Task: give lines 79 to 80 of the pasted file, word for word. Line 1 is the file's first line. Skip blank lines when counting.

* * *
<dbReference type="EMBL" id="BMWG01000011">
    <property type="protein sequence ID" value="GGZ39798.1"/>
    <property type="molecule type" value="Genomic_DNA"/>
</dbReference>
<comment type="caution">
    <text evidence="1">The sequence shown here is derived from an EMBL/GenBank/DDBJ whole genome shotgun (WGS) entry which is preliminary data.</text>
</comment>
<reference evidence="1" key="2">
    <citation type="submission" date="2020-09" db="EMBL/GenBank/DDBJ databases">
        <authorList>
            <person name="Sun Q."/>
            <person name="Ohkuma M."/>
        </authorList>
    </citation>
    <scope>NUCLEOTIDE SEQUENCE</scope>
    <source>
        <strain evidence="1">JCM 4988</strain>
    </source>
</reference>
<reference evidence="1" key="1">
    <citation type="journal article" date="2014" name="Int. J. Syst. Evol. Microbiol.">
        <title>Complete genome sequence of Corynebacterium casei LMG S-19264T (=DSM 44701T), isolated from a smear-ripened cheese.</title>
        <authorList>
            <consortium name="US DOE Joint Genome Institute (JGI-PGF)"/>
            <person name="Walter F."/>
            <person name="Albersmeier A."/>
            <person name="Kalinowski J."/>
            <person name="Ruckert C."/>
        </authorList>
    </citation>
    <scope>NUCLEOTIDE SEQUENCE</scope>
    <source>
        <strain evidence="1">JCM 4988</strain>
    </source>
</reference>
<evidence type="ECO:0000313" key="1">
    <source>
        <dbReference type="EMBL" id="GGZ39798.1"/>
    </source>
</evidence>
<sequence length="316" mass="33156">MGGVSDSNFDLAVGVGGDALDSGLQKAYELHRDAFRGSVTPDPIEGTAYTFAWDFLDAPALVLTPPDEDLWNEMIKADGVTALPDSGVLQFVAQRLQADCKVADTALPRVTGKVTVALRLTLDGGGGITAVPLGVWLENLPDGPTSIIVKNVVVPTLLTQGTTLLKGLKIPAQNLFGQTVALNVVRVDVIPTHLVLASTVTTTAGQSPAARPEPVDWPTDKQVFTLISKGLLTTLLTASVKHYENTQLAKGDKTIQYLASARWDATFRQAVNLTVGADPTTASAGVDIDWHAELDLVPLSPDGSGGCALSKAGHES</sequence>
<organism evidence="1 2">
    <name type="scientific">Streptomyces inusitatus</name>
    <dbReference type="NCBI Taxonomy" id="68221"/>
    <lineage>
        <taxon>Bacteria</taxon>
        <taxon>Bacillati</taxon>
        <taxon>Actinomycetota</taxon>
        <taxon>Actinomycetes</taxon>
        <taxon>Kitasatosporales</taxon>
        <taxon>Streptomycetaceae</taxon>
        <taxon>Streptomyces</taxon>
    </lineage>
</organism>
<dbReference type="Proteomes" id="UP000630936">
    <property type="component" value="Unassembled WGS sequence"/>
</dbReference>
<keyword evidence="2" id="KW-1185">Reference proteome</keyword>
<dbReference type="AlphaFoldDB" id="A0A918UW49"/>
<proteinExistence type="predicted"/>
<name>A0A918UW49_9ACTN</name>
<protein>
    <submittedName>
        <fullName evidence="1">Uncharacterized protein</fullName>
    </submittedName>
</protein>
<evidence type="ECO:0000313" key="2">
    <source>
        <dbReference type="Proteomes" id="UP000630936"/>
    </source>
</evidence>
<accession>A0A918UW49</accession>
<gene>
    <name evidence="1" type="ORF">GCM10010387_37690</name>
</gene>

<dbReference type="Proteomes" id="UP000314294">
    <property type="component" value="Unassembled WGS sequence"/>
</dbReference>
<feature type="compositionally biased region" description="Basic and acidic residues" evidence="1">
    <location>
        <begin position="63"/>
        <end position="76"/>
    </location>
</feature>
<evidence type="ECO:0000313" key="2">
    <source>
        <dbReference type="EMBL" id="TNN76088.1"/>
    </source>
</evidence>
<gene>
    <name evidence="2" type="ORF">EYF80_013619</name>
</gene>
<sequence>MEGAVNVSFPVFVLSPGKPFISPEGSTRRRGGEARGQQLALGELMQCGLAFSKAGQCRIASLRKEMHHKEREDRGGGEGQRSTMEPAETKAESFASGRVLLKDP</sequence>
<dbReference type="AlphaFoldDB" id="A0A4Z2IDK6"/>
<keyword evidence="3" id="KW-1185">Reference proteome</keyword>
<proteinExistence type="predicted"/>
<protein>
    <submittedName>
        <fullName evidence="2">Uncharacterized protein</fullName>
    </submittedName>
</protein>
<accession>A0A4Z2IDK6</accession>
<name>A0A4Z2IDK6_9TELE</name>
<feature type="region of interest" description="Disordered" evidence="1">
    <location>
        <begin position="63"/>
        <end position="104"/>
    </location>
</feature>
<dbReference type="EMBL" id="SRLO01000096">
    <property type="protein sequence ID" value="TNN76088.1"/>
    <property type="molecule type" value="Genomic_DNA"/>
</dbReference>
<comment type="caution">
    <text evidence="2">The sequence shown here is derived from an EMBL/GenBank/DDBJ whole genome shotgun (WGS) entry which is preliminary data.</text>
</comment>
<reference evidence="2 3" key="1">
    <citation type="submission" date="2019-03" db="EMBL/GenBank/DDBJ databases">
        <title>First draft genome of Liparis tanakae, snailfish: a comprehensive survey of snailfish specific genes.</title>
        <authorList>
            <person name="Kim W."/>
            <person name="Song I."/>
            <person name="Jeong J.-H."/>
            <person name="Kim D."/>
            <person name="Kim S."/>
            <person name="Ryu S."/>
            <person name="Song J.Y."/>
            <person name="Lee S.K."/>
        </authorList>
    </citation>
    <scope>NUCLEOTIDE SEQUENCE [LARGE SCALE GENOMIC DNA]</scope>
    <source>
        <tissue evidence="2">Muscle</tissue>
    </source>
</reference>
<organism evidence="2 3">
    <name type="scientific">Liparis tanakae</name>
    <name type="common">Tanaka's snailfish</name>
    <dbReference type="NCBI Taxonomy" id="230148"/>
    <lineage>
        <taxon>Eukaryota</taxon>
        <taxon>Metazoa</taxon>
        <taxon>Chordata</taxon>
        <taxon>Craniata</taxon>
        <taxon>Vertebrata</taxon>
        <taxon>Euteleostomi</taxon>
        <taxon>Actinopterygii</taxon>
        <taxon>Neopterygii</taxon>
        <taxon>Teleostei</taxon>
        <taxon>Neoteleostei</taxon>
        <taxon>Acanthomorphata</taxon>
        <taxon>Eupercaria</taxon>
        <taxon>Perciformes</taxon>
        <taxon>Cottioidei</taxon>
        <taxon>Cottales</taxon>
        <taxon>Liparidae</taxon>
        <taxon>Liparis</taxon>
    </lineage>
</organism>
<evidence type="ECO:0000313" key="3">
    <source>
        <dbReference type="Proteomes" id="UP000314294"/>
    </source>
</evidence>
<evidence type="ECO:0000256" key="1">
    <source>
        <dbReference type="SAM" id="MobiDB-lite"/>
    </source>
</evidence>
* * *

<feature type="compositionally biased region" description="Basic and acidic residues" evidence="1">
    <location>